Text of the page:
FACS engaged Limebridge consultants at great expense to review and make recommendations to improve Helpline processes.
FACS committed to consultation with the PSA including the report’s findings and recommendations before any changes would be put in place. Unfortunately, when Limebridge finalised its report, FACS failed to engage in genuine and meaningful consultation with the PSA as required by clause 65.1 of the Crown Employees (Public Service Conditions of Employment) Award, 2009 – Consultation and Technological Change
FACS has so far ignored our serious concerns about these changes which allow increased monitoring of caseworkers and micro-supervision by management, including timed toilet breaks.
It is completely unacceptable FACS is ignoring its work, health and safety obligations to staff and attempting to introduce call centre employment conditions more commonly found in call centres in developing countries. It beggars belief that FACS management considers it appropriate to introduce a practice which is fundamentally inhumane.
The PSA will not stand by and allow caseworkers who do very difficult and challenging work day in day out to be subjected to timed toilet breaks and other changes proposed by Limebridge which impact on their casework practice. We will also not stand by and have members directed to record the time spent on Aboriginal consultations under an administrative code. This is vital work required by legislation and the status quo is to remain in place.
The PSA directs members to implement the following bans at the Helpline:
- Do not enter auxiliary codes to account for toilet and personal care breaks – referred to as BRB – “be right back”.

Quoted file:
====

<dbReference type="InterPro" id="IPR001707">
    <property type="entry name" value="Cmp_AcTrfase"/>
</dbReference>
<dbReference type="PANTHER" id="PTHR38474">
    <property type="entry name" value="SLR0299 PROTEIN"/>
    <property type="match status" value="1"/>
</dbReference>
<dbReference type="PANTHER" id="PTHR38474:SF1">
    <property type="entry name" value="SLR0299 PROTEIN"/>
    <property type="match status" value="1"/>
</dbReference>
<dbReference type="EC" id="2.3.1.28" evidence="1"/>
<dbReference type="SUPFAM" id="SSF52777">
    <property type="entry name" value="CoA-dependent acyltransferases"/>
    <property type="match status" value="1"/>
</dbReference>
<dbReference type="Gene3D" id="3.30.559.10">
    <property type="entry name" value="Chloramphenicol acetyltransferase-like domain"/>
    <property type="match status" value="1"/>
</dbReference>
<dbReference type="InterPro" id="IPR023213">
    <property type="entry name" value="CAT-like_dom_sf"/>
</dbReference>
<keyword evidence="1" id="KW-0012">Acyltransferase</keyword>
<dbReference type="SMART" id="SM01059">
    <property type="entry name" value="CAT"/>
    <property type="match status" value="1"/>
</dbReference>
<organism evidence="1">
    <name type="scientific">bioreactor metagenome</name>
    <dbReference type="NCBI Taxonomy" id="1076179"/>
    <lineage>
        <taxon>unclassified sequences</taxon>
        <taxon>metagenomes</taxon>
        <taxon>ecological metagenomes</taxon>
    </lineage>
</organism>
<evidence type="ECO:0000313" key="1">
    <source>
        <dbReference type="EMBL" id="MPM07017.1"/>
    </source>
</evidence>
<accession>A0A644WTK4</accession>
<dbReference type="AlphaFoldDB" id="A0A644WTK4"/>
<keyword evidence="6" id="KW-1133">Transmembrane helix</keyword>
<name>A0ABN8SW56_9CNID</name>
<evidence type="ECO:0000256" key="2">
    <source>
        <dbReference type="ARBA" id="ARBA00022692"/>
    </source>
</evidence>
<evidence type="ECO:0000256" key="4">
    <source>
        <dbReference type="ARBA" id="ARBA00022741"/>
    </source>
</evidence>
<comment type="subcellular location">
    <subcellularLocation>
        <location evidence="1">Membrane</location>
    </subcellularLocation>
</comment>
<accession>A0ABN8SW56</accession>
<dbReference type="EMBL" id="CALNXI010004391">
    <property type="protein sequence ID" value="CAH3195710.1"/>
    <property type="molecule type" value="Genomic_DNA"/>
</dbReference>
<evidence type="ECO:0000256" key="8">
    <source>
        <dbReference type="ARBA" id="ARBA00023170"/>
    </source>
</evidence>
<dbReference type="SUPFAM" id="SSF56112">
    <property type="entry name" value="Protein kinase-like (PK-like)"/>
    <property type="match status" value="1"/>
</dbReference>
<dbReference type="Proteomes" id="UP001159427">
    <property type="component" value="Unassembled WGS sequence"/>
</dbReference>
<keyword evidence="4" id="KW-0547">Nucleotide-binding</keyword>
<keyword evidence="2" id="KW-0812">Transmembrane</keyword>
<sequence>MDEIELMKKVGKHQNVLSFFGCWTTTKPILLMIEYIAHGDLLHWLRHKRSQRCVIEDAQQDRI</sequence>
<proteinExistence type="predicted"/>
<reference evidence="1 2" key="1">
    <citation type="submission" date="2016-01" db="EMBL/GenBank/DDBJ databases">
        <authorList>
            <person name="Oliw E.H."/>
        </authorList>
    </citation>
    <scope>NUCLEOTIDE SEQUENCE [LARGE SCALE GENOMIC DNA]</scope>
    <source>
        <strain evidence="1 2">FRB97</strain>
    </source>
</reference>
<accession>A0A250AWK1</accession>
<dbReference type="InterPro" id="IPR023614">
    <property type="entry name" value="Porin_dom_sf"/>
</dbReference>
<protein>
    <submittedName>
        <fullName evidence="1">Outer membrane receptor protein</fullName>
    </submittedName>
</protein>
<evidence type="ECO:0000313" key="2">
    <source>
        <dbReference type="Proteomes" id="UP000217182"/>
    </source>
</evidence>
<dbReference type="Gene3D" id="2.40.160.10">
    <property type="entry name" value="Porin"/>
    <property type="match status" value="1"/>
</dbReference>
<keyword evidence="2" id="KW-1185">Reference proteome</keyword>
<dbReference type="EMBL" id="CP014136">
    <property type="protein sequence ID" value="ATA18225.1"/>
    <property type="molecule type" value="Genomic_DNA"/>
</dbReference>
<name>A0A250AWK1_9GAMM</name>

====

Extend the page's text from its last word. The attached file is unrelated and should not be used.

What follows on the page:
- Members in supervisory roles are directed not to respond to auxiliary code alerts relating to BRB triggers and not to directly approach or engage in discussions with relevant caseworkers related to those triggers.
- Do not seek approval for Aboriginal consultations under the Limebridge changes with the status quo to remain in place.
- Do not allow calls to be observed until there has been meaningful consultation with the PSA and a policy framework and agreed standards to measure the quality of work in relation to call coaching.
What FACS should be doing is ensuring that the Helpline is properly funded and resourced. A good place to start would be converting the 45 caseworkers on temporary appointments to ongoing employment. Instead of spending large sums of money on external consultants who don’t understand child protection, funds should be directed to ensuring the Helpline is staffed to meet the needs of vulnerable children, young people and families. This is yet another case of the State Government getting it wrong by engaging private sector consultants instead of seeking the advice of the experts in the public sector – in this case highly experienced professionals dedicated to child protection.
We urge FACS to enter into genuine and meaningful consultation so that caseworkers can get and on and do their jobs without being subjected to inhumane and intrusive changes in their workplace.